To become a mentor-educator, I must first look at my students as valuable participants in my classroom bringing more to the table than an empty mind to be filled with facts. I also must ensure that every assignment, task, and exercise is student-centered and tailored, not merely a lecture that relays required learning. Students will not always be eager to learn; therefore, it is my job to create situations that excite and inspire them. Using some of the methods we have explored in EDM310 (multimedia presentations, podcasts, computer games, blogging, etc..), I will attempt to motivate my students to be self-motivated learners. That is the goal of a true educator: for students to leave the classroom with a new-found sense of enthusiasm and motivation directing them through the rest of their educational experiences.
Tom Johnson's Don't Let Them Take Their Pencils Home! Response
study showing that children with home computers have lower standardized test scores. The author relates a story of an administrator saying that he can not allow students to take "pencils" home because they have been proven to lower test scores. At first glance, the discourse seems ridiculous (until you take the time to research what he is talking about). I think his main point is that, especially in education circles, it is easy to throw up your hands and say, "That's that. Oh well, we can't let them take computers home now." Instead, we should be finding solutions to the problem at hand. In his reply to the administrators disdain for at-home pencil work, he takes a positive approach. It doesn't matter if they may use these tools to play games; students may be learning through things that are traditionally seen as "educational."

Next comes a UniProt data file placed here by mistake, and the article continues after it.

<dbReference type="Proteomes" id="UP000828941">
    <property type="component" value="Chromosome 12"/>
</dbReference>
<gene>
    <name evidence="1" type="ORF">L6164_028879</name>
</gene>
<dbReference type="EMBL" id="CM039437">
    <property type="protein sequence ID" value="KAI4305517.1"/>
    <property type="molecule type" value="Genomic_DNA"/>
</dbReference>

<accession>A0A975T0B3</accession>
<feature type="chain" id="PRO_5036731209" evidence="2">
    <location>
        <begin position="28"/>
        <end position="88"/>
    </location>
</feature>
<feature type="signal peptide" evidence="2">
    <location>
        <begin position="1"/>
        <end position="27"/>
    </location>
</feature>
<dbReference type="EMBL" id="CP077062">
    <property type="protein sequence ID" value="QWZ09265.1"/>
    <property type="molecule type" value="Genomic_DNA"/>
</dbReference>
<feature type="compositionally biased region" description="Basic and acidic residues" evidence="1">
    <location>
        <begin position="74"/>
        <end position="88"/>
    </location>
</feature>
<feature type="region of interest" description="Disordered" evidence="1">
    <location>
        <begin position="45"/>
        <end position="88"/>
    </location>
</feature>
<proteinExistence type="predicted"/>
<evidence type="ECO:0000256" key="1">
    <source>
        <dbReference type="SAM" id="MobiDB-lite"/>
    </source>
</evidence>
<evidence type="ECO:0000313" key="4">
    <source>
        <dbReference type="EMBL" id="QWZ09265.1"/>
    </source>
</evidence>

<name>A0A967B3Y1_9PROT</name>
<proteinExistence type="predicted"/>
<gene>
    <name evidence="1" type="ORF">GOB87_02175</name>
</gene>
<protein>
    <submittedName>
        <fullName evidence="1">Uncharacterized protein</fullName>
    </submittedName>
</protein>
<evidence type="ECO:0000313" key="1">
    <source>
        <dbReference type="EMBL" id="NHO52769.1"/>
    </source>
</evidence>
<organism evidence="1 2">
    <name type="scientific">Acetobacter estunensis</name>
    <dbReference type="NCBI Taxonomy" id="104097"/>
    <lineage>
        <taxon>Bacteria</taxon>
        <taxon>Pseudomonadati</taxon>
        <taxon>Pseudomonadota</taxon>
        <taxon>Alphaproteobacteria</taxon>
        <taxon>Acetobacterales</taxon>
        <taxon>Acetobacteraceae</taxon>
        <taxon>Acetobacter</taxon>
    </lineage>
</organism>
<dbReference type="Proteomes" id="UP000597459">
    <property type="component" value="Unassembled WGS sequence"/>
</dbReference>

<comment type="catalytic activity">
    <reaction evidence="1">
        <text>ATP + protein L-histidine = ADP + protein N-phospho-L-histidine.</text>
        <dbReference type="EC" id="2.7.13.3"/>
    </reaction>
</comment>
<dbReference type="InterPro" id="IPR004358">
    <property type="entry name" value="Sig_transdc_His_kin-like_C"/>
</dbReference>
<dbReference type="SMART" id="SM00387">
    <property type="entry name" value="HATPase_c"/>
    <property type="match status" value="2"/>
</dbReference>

In his argument for why "pencils" should be allowed to be sent home, he "debunks" some of the myths presented to him. First, he explains that a program has been created for parents to help them with using "pencils," and that he also had a meeting with parents about using these tools for education and not just entertainment. In response to the "no accountability" argument, he replies that he doesn't monitor what they use the computer for at home... but he doesn't mind if they play games. I thought his post was clever and well-written. In the end, his basic argument is that while we can't control everything a child accesses on an at-home computer, it does not mean that they are not gaining knowledge or skills that are beneficial. To jump to conclusions and take arguments at face value is counter-productive to the education of students and does them a great disservice.